DEERSKIN

★★★★

HILARIOUS AND HORRIFIC

THEATRICAL REVIEW
By Jake Watt
2nd August 2020

When he first started making films in 2002, Quentin Dupieux was better known for producing dance music under the name Mr Oizo, but his commitment to cinema proved to be more than mere hobbyism. Dupieux - who writes, shoots, edits, and scores his own movies - knows what he's doing, even if his films suggest that he isn't motivated by anything more than a hankering to make something weird, creepy and funny.

I can't claim to have watched his entire filmography but I did really like 'Rubber', a story about a sentient killer tire with telepathic powers rolled around the desert, exploding craniums. The idea of a random object turning evil was darkly hilarious, and the actual movie ends up being meta in a way that felt satisfying, too. 'Wrong' might be my favourite of Dupieux's work - the surreal, absurdist humour is charming in that one.

In his latest, 'Deerskin', a man named Georges (Academy Award-winner Jean Dujardin, 'The Artist', who is brilliant) blows his life savings on a deerskin jacket in a small French town. There he pretends to be a powerful film executive creating a new movie in the area (his crew are in Siberia), befriending a bartender (Adèle Haenel, 'Portrait of a Lady on Fire') who longs to be a professional film editor. I'm reluctant to explain the plot beyond that, but if you're familiar with Dupieux's oeuvre, you can imagine things go a bit crazy.

'DEERSKIN' TRAILER

Okay, I'll explain a little bit of it: Georges gets advice from his jacket, which communicates to him through an infrequent disembodied voiceover. This advice is particularly jacket-centric. While the real world certainly has its share of dumber voices that people cling to, the fact that Georges blindly follows the jacket's commands does not culminate in what would be considered socially acceptable results. Georges' jacket is a jealous jacket, decreeing what any obsessive power-hungry piece of questionable high-end outerwear would decree: destroy all other jackets. A killing spree with a weaponised ceiling fan blade ensues.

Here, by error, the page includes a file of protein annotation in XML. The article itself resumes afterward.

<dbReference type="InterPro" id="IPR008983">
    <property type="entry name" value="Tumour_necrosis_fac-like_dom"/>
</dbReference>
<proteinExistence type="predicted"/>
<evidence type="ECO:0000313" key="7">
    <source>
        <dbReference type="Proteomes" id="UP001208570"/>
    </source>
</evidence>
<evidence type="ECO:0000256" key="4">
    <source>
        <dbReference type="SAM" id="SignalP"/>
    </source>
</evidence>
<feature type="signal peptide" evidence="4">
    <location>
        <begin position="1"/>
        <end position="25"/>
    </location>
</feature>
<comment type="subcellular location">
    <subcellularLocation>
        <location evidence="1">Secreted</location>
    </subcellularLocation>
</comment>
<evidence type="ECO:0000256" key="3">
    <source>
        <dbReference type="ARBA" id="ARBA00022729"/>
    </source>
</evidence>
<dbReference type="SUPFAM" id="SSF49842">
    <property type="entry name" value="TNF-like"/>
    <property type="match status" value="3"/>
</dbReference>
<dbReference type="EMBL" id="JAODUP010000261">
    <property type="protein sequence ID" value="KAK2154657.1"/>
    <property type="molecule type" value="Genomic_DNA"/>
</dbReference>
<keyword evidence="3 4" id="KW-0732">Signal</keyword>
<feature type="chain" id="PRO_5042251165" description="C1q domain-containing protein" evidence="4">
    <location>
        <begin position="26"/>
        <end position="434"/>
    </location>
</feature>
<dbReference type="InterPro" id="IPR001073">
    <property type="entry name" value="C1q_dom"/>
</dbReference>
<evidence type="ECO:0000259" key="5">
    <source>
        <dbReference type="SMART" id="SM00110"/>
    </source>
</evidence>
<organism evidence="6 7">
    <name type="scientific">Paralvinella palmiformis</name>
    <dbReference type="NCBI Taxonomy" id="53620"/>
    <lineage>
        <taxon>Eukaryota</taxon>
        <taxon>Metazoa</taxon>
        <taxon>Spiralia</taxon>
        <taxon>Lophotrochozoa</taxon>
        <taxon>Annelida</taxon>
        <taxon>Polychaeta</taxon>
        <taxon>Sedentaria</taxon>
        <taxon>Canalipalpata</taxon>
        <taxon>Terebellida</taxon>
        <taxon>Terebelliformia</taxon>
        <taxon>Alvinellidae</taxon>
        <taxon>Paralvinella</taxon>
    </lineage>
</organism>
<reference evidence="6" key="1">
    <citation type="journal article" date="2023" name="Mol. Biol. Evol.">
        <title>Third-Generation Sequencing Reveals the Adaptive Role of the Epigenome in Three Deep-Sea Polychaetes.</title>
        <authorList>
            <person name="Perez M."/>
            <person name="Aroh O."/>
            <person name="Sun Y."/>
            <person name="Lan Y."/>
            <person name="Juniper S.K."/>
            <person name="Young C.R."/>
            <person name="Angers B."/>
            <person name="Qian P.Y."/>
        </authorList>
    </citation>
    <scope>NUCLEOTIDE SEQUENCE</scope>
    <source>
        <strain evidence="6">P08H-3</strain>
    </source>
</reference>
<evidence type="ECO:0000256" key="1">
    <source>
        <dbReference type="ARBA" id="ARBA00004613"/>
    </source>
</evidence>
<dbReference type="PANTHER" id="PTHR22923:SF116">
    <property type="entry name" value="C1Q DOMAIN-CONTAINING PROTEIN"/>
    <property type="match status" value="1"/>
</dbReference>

A breezy 77 minutes, 'Deerskin' wastes no time getting the simple but outlandish plot moving. Dujardin plays Georges as a quiet loner, while Haenel's bartender is excited to just be a part of something and jumps at the chance to help George's strange compulsion. The relationship between Dujardin and Haenel plays out a lot like Rainn Wilson and Elle Page's duo in James Gunn's 'Super' - the guy goes through a serious mental unravelling, and her enthusiasm more or less pushes him to go even more over the edge. Dujardin's performance shows no signs of irony; there's no smirking. Dupieux's direction treats the narrative at face value, never indulging in stylistic excess.

Georges gets advice from his jacket, which communicates to him through an infrequent disembodied voiceover. This advice is particularly jacket-centric.

There's a constant shifting of tone, with a very unsettling scene involving a hotel receptionist who has committed suicide and Georges' wedding ring, and the ending could be described as Monty Python-esque (in a good way). Like all of Dupieux's work, 'Deerskin' feels like the plot of a short film stretched to feature length, doesn't overstay its welcome or overcomplicate things, and is frequently hilarious.

If you only have time to watch one bizarre French horror-comedy about a guy and the jacket that seems to hold an extreme power over his mind, 'Deerskin' is it.

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